Our law is the law of the practitioner rather than the law of the philosopher.

Chief Gani Fawehinni v. Nigerian Bar Association & Ors (No 2) (1989) 2 NWLR (Pt. 105) 558 at 650, per Oputa, JSC:

“Our law is the law of the practitioner rather than the law of the philosopher. Decisions have drawn their inspiration and their strength from the very facts which framed the issues for decision. Once made, these decisions control future judgments of the Courts in like or similar cases. The facts of two cases must either be the same or at least similar before the decision in the earlier case can be used in a later ease, and even there, merely as a guide. What the earlier decision establishes is only a principle, not a rule. Rules operate in an all or nothing dimension. Principles do not. They merely incline decisions one way or the other. They form a principium or a starting point. Where one ultimately lands from that starting point will largely depend on the peculiar facts and circumstances of the case in hand.”

Notes:

It is always refreshing to revisit certain classic pronouncements of great jurists like Oputa, JSC (of blessed memory).

His Lordship again quoted the above position in Adegoke Motors Ltd. v. Adesanya and added that:

“The manner in which the Judge argues the case in his judgment is not what to look for and cite in future cases. Rather it is the principle he is deciding.”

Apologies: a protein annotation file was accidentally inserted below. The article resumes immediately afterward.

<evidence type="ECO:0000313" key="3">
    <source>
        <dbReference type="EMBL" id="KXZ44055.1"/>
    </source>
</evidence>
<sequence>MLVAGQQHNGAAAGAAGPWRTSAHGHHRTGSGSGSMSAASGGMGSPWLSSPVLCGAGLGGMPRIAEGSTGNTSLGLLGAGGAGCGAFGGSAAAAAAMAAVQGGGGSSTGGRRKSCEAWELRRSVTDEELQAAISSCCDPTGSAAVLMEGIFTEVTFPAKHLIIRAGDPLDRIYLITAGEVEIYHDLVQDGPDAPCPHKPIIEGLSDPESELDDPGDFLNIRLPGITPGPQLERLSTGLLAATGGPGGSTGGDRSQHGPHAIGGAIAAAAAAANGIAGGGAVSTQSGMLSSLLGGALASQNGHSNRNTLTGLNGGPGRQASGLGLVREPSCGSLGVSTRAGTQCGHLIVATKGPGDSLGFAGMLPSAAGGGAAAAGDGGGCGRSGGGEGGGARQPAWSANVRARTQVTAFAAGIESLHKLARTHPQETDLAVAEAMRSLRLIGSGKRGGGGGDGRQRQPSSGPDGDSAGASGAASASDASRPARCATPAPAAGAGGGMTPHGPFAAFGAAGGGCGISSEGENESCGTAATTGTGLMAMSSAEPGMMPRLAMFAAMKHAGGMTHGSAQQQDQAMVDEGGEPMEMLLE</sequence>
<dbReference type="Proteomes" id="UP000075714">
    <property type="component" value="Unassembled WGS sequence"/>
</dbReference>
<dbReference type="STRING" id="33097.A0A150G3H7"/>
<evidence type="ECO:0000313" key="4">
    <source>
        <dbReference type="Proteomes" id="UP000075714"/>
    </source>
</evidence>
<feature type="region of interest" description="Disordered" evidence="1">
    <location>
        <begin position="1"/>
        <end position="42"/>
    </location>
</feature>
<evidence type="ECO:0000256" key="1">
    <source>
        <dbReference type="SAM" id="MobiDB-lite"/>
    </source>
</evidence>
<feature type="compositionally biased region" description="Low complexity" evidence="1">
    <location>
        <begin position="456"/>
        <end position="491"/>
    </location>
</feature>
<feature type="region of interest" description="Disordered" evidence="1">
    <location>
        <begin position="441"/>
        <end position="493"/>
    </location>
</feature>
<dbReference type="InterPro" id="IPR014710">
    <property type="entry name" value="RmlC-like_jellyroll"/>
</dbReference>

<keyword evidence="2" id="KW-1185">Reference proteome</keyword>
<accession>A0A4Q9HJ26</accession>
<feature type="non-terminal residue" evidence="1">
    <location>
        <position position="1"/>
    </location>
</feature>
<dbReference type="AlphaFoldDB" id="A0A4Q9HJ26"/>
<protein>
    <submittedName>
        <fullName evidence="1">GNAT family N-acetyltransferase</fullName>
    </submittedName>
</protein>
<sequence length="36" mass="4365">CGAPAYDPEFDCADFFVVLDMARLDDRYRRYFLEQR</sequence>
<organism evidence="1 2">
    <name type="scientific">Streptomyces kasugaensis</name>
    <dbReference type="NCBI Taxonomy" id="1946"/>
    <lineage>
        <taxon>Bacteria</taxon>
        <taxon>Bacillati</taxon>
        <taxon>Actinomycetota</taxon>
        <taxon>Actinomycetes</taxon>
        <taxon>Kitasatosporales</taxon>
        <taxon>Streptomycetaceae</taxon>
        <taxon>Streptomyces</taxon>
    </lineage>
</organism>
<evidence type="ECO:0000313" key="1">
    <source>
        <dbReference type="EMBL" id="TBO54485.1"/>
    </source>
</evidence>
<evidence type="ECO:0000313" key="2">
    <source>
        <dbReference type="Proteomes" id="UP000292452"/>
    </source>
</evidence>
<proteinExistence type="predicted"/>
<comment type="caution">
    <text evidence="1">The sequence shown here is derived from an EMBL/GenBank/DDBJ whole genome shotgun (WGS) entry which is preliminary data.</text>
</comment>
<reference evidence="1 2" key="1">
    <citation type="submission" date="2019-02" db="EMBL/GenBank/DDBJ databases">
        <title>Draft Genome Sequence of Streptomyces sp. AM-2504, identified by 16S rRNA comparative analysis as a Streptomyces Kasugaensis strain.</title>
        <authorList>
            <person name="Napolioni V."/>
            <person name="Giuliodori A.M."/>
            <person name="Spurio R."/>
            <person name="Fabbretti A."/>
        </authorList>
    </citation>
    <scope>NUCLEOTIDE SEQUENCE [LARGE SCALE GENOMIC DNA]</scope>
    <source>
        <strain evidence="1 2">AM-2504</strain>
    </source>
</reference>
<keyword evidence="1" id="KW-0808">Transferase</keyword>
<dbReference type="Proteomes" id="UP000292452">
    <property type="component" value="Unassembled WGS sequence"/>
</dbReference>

His Lordship further issued the following warning:

“One has to be very careful and avoid quoting pronouncements of Justices of this Court outside the parameter of the facts of those decisions and the principles decided.”

The above warning came on the backdrop of the fact that lawyers are always keen on exploiting judicial pronouncements to secure undue advantage. His Lordship quoted the opinion of Sir James Bacon, V.C., in Green’s Case (1874) L.R. 18 Eq C.A. 428 thus:

“In the judgments which Judges pronounce, this is inevitable, that having their minds full, not only of the cases before them, but of all the principles involved in the cases which have been referred to, it very often happens that a judge, in stating as much as is necessary to decide the case before him, does not express all that may be said upon the subject. That leaves the judgment open sometimes to misconstruction, and enables ingenious advocates by taking out certain passages, to draw conclusions which the Judge never meant to be drawn from the words he used.”

Oputa, JSC further acknowledged (in Adesanya’s case) that Sometimes the Judge expresses more than is required for the decision, thereby producing superfluous words, albeit unknowingly. Whatever the case, the point must be noted that cases are only authorities for the particular issue decided, and courts must not be quoted out of context. Nothing more!

The business of the lawyer in canvassing legal arguments, and that of the Judge in considering these arguments, are all tied to the facts of the case at hand and the issue for determination drawn from the facts, and then the application of law and established principles to the facts of the case. This is legal reasoning. While there is room for this, there is clearly no room for philosophizing.

 



Stephen Azubuike
Author: Stephen Azubuike
Stephen is a lawyer with expertise in Commercial Dispute Resolution and Technology Law practice. He is a Partner at Infusion Lawyers. He has successfully argued cases from the High Courts of various jurisdictions to the Appellate Courts on behalf of financial institutions, other corporate bodies and multinationals. He has worked with a number of startup tech companies. He tweets @siazubuike.
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